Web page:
In a December 2006 Clinical Crossroads article,1 Steven R. Cummings, MD, discussed a 55-year-old woman with low bone mineral density (BMD). Ms Q had her first BMD study in 2000, when her T score was −1.4 at the spine and −0.6 at the total hip. Having taken postmenopausal hormone therapy for breast cancer risk reduction since 1999, as was the practice until trials demonstrated that it had the opposite effect,2 she continued taking daily estrogen and medroxyprogesterone acetate. In 2001, Ms Q began to experience trouble with her balance. A neurological examination revealed that she had had several tiny strokes. An evaluation revealed a small atrial septal defect and a weakly positive test for antiphospholipid antibody. As a result, Ms Q discontinued hormone therapy, was prescribed dose-adjusted warfarin, and began physical therapy; her next neurological examination result was normal. Ms Q had BMD testing in 2003 and again in 2005. Between tests, her total hip T score declined from −0.7 to −1.0 and her anterior-posterior spine (L1-L4) declined from −1.9 to −2.3. Ms Q is an avid golfer (when weather permits) and takes 1500 mg of calcium and a multivitamin daily.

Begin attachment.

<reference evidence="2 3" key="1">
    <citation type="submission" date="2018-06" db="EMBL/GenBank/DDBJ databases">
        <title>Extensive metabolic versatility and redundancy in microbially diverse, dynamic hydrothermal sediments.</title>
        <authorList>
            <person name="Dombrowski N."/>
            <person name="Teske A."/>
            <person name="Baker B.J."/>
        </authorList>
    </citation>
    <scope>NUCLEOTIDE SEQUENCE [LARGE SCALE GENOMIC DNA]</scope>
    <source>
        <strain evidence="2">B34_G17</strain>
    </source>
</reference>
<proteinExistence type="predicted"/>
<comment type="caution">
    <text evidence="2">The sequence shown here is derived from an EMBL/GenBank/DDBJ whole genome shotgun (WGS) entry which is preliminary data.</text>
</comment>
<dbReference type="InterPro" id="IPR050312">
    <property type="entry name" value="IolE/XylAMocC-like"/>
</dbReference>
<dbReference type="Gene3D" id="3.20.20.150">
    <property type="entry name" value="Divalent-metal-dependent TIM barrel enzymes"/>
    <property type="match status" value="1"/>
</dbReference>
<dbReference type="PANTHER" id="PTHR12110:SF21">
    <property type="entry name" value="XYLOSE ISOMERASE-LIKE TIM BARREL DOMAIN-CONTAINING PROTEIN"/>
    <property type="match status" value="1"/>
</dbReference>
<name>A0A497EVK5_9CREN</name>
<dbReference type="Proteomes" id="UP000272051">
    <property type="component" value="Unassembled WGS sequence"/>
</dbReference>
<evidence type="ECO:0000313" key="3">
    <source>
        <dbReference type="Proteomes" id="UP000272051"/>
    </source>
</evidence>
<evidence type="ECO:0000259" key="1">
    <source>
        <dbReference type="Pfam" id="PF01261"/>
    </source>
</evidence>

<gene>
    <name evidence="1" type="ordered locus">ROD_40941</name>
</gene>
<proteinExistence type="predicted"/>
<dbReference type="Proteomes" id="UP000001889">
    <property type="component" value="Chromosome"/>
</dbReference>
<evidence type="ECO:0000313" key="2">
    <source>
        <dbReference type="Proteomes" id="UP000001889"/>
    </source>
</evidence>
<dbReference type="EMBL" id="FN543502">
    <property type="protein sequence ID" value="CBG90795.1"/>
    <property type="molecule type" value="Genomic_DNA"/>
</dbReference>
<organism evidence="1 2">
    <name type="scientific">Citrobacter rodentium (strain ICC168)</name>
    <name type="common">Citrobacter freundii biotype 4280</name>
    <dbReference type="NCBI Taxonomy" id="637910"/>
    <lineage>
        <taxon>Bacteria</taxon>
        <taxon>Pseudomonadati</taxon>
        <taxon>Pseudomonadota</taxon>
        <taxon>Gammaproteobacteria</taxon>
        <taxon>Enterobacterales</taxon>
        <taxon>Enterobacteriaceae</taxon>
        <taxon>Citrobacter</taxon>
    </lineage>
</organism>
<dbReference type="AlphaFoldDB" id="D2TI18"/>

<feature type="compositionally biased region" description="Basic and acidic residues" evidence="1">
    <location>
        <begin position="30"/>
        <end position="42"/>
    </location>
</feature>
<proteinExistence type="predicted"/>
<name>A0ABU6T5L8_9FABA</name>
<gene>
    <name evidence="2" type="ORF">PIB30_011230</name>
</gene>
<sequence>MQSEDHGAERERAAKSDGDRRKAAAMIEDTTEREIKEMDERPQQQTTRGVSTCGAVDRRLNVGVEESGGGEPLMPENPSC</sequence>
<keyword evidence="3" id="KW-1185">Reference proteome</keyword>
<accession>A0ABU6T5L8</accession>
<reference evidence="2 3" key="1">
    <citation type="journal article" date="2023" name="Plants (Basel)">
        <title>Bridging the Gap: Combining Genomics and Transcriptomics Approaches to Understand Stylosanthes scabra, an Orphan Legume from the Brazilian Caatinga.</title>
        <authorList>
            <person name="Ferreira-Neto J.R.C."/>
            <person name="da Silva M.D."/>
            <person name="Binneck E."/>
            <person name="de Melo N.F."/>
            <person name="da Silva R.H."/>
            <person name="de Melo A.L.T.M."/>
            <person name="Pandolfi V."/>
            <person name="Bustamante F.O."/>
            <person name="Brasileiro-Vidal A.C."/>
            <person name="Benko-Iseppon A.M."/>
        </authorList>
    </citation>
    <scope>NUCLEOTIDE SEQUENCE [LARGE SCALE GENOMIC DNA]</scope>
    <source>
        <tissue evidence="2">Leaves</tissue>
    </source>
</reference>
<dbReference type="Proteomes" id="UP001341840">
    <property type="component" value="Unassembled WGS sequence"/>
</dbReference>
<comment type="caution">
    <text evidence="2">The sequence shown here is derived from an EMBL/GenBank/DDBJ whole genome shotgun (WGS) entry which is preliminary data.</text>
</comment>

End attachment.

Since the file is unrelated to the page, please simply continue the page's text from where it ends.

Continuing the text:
Mattson-DiCecca AA, Reynolds EE, Cummings JR. Update: A 55-Year-Old Woman With Osteopenia. JAMA. 2009;302(18):2023–2024. doi:10.1001/jama.2009.1647
Customize your JAMA Network experience by selecting one or more topics from the list below.